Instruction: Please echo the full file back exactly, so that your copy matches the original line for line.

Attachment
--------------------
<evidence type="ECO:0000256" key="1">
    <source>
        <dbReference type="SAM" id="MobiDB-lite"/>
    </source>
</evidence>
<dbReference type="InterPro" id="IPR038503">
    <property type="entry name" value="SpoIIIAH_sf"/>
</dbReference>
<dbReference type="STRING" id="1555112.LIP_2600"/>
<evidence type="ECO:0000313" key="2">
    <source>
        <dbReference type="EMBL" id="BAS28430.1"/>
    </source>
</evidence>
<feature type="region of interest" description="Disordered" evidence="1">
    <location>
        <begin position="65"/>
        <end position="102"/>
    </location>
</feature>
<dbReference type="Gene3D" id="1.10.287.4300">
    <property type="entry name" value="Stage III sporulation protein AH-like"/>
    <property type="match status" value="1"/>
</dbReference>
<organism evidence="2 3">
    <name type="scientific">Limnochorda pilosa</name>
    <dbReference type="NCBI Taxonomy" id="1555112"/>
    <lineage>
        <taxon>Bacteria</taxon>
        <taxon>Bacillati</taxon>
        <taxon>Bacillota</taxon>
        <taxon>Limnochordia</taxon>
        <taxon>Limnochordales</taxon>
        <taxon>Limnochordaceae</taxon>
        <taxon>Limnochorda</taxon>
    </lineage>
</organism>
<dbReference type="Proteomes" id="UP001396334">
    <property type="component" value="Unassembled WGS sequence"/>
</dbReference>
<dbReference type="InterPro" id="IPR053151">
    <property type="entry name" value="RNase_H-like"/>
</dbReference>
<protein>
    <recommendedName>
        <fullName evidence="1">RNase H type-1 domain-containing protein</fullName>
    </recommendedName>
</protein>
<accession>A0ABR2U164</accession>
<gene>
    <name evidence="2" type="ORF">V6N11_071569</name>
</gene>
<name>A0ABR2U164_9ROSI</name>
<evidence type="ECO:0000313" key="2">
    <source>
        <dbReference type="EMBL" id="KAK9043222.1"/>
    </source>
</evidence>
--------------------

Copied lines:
<evidence type="ECO:0000256" key="1">
    <source>
        <dbReference type="SAM" id="MobiDB-lite"/>
    </source>
</evidence>
<dbReference type="InterPro" id="IPR038503">
    <property type="entry name" value="SpoIIIAH_sf"/>
</dbReference>
<dbReference type="STRING" id="1555112.LIP_2600"/>
<evidence type="ECO:0000313" key="2">
    <source>
        <dbReference type="EMBL" id="BAS28430.1"/>
    </source>
</evidence>
<feature type="region of interest" description="Disordered" evidence="1">
    <location>
        <begin position="65"/>
        <end position="102"/>
    </location>
</feature>
<dbReference type="Gene3D" id="1.10.287.4300">
    <property type="entry name" value="Stage III sporulation protein AH-like"/>
    <property type="match status" value="1"/>
</dbReference>
<organism evidence="2 3">
    <name type="scientific">Limnochorda pilosa</name>
    <dbReference type="NCBI Taxonomy" id="1555112"/>
    <lineage>
        <taxon>Bacteria</taxon>
        <taxon>Bacillati</taxon>
        <taxon>Bacillota</taxon>
        <taxon>Limnochordia</taxon>
        <taxon>Limnochordales</taxon>
        <taxon>Limnochordaceae</taxon>
        <taxon>Limnochorda</taxon>
    </lineage>
</organism>
<dbReference type="Proteomes" id="UP001396334">
    <property type="component" value="Unassembled WGS sequence"/>
</dbReference>
<dbReference type="InterPro" id="IPR053151">
    <property type="entry name" value="RNase_H-like"/>
</dbReference>
<protein>
    <recommendedName>
        <fullName evidence="1">RNase H type-1 domain-containing protein</fullName>
    </recommendedName>
</protein>
<accession>A0ABR2U164</accession>
<gene>
    <name evidence="2" type="ORF">V6N11_071569</name>
</gene>
<name>A0ABR2U164_9ROSI</name>
<evidence type="ECO:0000313" key="2">
    <source>
        <dbReference type="EMBL" id="KAK9043222.1"/>
    </source>
</evidence>